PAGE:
Date: 13 May 2017 12:51
The government is in the process of asking China for more money to expand the eastern and northern bypasses into dual highways, as part of a programme to decongest Nairobi City.
Transport Cabinet Secretary James Macharia told journalists in Beijing that the two roads are no longer able to handle traffic, just three years after they were completed to provide alternative routes for motorists.
"Part of the problem we have today is a result of our own success. If you look at our situation today, we have more vehicles than we should have. If you look at these roads today, they are clogged," he argued.
The two bypasses, which cost about Sh8.5 billion, were constructed between 2009 and 2014.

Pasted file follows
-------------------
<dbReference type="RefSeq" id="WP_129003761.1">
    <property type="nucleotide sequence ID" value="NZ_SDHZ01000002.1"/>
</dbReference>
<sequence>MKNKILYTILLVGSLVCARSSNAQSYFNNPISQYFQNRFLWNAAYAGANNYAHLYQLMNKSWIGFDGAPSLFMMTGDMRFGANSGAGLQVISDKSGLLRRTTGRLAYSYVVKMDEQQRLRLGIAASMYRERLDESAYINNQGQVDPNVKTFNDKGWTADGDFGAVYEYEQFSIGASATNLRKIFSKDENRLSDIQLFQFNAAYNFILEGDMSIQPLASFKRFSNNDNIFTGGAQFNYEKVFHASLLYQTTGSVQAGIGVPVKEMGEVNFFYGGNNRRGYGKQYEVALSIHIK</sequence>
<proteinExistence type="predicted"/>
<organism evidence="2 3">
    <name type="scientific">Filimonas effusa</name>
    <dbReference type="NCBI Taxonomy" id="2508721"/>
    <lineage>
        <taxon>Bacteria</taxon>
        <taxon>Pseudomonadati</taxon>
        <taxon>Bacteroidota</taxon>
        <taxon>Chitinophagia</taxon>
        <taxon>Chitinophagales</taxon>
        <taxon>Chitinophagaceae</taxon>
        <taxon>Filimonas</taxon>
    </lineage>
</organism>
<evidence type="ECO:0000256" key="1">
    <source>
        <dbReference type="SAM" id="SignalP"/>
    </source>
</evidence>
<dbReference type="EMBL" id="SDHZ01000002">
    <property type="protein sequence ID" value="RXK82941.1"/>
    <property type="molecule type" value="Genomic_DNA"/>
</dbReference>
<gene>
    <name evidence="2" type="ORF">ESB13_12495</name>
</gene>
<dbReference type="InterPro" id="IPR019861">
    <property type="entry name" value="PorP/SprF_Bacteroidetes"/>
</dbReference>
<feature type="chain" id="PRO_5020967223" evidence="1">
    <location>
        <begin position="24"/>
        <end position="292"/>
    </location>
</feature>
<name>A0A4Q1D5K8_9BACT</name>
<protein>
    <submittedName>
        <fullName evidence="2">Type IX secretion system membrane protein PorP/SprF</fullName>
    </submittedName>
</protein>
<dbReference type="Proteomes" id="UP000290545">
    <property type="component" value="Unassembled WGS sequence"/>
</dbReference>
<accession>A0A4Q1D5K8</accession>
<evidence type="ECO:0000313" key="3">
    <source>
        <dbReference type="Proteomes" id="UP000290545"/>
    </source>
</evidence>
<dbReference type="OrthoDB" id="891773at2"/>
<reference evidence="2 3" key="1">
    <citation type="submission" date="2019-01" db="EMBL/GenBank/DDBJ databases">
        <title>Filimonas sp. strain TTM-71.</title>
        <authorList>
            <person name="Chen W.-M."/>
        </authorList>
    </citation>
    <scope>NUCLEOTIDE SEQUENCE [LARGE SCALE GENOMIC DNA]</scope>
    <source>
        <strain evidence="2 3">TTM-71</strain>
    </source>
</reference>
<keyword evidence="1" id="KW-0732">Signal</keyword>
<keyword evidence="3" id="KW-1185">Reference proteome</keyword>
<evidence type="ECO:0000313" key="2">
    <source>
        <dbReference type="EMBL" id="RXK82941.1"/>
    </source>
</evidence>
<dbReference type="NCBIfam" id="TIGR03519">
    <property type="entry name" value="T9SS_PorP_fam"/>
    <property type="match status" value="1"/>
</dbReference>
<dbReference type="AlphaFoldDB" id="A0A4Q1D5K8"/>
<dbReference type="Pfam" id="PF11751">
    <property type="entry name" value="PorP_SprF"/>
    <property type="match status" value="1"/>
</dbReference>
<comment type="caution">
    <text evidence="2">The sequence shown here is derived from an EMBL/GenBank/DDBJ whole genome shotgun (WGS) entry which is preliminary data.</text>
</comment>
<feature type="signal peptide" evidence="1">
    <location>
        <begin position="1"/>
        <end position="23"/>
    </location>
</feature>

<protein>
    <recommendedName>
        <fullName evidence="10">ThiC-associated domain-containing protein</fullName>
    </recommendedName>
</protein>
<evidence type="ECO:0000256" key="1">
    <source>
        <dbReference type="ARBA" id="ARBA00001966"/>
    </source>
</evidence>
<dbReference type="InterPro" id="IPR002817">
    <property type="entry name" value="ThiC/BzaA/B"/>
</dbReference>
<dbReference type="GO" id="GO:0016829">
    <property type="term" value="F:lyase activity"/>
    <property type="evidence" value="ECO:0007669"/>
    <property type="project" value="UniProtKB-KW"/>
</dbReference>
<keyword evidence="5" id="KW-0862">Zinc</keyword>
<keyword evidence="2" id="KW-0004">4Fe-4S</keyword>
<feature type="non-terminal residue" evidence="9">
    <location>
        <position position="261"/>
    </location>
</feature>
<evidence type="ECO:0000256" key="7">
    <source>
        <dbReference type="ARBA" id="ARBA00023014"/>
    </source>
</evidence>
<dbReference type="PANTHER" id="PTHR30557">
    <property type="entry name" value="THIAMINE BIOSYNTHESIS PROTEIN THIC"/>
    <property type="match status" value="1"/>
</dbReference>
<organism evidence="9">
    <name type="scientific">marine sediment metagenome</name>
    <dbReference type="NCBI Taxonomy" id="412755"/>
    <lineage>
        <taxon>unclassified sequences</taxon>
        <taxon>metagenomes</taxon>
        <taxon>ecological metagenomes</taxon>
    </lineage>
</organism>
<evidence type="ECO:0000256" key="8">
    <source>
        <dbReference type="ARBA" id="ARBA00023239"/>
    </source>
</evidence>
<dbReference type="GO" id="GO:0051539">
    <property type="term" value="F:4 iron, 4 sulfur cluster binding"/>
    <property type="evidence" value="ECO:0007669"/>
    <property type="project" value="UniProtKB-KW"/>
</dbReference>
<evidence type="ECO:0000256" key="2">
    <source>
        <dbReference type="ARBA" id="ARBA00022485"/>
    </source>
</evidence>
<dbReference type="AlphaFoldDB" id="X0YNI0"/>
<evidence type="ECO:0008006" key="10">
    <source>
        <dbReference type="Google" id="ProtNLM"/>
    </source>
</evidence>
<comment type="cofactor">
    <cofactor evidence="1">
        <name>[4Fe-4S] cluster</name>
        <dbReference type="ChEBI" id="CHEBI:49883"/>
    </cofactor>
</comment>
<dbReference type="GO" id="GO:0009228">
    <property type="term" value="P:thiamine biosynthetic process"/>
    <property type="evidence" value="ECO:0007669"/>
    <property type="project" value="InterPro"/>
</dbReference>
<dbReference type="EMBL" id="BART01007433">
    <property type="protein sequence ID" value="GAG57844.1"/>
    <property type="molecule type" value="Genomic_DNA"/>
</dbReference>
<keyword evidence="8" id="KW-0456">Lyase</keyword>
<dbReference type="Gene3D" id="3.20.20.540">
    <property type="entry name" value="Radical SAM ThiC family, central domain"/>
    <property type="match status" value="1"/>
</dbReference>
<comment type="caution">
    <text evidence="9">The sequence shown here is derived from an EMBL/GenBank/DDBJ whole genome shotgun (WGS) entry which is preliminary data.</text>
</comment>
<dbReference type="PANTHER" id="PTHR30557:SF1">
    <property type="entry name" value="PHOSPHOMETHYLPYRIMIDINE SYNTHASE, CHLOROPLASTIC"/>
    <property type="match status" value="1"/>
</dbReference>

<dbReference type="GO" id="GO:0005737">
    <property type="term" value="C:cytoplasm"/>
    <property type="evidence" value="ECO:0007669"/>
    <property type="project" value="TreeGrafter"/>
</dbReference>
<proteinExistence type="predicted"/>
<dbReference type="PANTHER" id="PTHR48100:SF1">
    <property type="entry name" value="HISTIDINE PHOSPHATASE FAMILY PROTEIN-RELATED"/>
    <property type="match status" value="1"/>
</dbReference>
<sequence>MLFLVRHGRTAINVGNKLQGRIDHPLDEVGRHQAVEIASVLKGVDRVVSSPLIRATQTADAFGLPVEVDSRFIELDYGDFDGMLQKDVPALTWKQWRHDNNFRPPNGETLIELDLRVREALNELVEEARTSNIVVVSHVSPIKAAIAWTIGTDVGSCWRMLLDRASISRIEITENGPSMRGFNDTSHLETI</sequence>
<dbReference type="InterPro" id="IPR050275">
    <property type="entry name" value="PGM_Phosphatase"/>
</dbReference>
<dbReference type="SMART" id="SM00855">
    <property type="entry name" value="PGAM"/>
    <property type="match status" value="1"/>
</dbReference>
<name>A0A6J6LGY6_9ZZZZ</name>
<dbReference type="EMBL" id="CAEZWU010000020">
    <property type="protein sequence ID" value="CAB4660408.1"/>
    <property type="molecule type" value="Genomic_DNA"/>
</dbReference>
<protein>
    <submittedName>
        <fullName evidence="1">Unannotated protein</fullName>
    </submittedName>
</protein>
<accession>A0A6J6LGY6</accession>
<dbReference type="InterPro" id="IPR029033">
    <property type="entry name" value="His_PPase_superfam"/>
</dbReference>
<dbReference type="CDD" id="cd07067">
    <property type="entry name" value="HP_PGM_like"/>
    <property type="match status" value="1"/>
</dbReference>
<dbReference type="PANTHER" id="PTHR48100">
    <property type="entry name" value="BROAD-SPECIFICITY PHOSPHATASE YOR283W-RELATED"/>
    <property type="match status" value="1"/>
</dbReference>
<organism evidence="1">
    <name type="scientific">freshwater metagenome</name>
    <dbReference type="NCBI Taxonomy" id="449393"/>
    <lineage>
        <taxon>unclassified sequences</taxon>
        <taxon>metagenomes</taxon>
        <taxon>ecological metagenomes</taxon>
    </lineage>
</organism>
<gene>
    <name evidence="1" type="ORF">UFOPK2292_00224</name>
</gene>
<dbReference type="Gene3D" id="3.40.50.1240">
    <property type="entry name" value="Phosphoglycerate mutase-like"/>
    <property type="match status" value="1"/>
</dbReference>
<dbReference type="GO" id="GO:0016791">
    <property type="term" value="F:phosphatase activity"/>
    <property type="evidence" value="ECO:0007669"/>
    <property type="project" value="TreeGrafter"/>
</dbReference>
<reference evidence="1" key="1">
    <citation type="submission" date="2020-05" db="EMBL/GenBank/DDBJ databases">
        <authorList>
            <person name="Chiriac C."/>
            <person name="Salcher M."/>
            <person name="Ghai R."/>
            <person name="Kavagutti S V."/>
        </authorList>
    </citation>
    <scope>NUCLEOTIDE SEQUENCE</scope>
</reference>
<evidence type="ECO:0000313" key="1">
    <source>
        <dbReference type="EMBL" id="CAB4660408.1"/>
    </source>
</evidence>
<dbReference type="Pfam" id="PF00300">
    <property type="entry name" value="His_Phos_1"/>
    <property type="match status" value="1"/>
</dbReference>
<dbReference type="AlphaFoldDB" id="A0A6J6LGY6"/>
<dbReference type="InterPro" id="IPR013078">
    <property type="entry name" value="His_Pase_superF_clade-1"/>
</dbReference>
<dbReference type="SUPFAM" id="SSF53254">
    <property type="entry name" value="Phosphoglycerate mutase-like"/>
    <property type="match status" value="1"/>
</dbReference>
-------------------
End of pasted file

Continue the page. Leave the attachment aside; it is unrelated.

The Northern bypass runs from Ruaraka to Ruiru while the Eastern one runs from Mombasa Road through Cabanas, Pipeline, Njiru and Thika Road onwards.
But three years after completion, the government now admits that the bypasses are not moving traffic as fast as anticipated.
"After we get commitments on funding, we will be able to quantify the cost. But if you see the condition of those roads now, the benefits will be much more," the CS said at a press briefing.
The Southern Bypass, opened in 2015, runs from Kikuyu to Mombasa Road, through Ngong Road and Lang'ata Road.
Attending the Belt and Road Forum with President Uhuru Kenyatta, Mr Macharia said the Kenya government is also meeting with Chinese officials to discuss "decongesting Nairobi", a programme meant to introduce light rail, commuter transport system and bypasses.
The Forum is a platform by the Chinese to expand global trade and their influence by following the historic silk road pattern, which would have reached 60 of today's countries.
Beijing has pumped at least $463 million (S47bn) in Kenya for several years and critics worry the piling debt is not healthy for the country.